But the most surprising thing to me about this whole ordeal was that you only spent three hours in Disneyland!
Jefro.
We're there a lot. We have passes, and we're a half-hour away. Sometimes we go just for lunch.
 

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battery jumper

Gary (gkarasik), what brand of battery jumper do you carry in your bike? I've always carried motorcycle jumper cables in my saddlebags (which I've never had to use thank goodness) but I'd like to be able to get my bike started if a dead battery were to happen in a remote area. Of course, things like that never happen in a convenient area. So if you would, let me know what the brand is, maybe even post a picture or two of it. There might be others that are interested too. Thanks! 8)
 

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Gary (gkarasik), what brand of battery jumper do you carry in your bike? I've always carried motorcycle jumper cables in my saddlebags (which I've never had to use thank goodness) but I'd like to be able to get my bike started if a dead battery were to happen in a remote area. Of course, things like that never happen in a convenient area. So if you would, let me know what the brand is, maybe even post a picture or two of it. There might be others that are interested too. Thanks! 8)
I'm interested in knowing the brand/model of this battery jumper as well. Then I'll investigate if I can get it in Canada? Then again, I am headed down the Blue Ridge Parkway this June. I could always pick one up at one of my stops.
 

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My guess is that Honda programmed the bike this way so that if the ignition got accidentally shut off at night while riding, the headlights and tail lights wouldn't go off.

I don't know what Gary uses for a jump battery, but I use an Anti-Gravity Micro start Mini battery that is about the size of an Iphone as a jump battery. It is their smallest model available. I used it to jump start a Chevy suburban with a V8 once, and have used it for my car. There are many others out there on the market now that are just as good. Go to Amazon and type Jump Battery, there are dozens of good options available.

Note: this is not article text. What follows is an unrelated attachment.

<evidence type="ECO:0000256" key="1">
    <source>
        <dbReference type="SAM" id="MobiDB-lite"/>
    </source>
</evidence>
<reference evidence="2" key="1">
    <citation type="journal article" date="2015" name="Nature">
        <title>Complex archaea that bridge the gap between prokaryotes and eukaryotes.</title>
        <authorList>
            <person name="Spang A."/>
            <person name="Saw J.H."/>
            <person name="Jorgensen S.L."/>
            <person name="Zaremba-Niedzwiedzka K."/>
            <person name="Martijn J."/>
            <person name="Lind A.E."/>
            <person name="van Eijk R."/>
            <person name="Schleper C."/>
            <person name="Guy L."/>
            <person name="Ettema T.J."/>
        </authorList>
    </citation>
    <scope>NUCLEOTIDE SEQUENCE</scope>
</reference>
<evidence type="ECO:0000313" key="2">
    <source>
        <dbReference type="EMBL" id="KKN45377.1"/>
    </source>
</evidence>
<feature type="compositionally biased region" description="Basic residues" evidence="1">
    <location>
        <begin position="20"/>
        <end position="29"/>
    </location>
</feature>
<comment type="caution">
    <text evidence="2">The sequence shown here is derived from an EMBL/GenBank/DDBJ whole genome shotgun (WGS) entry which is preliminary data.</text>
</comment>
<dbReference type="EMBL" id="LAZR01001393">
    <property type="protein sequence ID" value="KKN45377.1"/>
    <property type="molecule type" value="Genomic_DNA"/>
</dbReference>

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Discussion Starter #20
There's a recent thread here:


https://gl1800riders.com/forums/4-general-mc-message-board/440075-battery-jump-pack.html


I don't want to come off as an expert on this. Far from it--I just got lucky because after reading the above thread, I decided it sounded like a good idea, and it was just before Xmas. My wife is always complaining that she can't figure out what to get me for Xmas because I always buy what I want when I want it, but the timing was such that it meant waiting only a few weeks. I sent her a link to this on Amazon:


https://www.amazon.com/Anti-Gravity...=8-3&keywords=xp-10-hd+micro-start+heavy+duty


because Consumer Reports rated it best.


There are dozens of them of different capabilities, but the most important feature is the power and how long they hold that power while sitting in your trunk. Like a flashlight, you don't want to forget about it, then have it be dead when you need it; OTOH, you also don't want an additional frequent-maintenance item to have to worry about.


The XP-10 is large. With its case and accessories, it takes up a lot of space in my side bag, which is now pretty full with the XP-10, a tool kit, a first-aid kit, a tire inflator, and a tire-patch kit. If I had a do-over, I might look at the XP-1


https://www.amazon.com/Emergency-An...s=micro-start+mini+xp-5+antigravity+batteries


which can be had with or without the tire-inflator, or the XP-3.


If you read through the thread, you'll see lots of different models and capabilities. For the bike I don't think you need anything as powerful as what I got--something with reserves for 4 or 5 jumps would be enough, I think, because if that won't do it, you need more help than the jump starter can provide. So look for size of the unit, length of time holding a charge, and fittings to connect to your bike. This last was a problem with the XP-10 because the positive alligator connectors couldn't grab solidly onto the battery positive terminal, given where it is located partially obstructed by the side bag. I had to hold the alligator clip's copper teeth against the battery terminal with one hand while reaching up to start the bike with the other; clumsy, but it worked.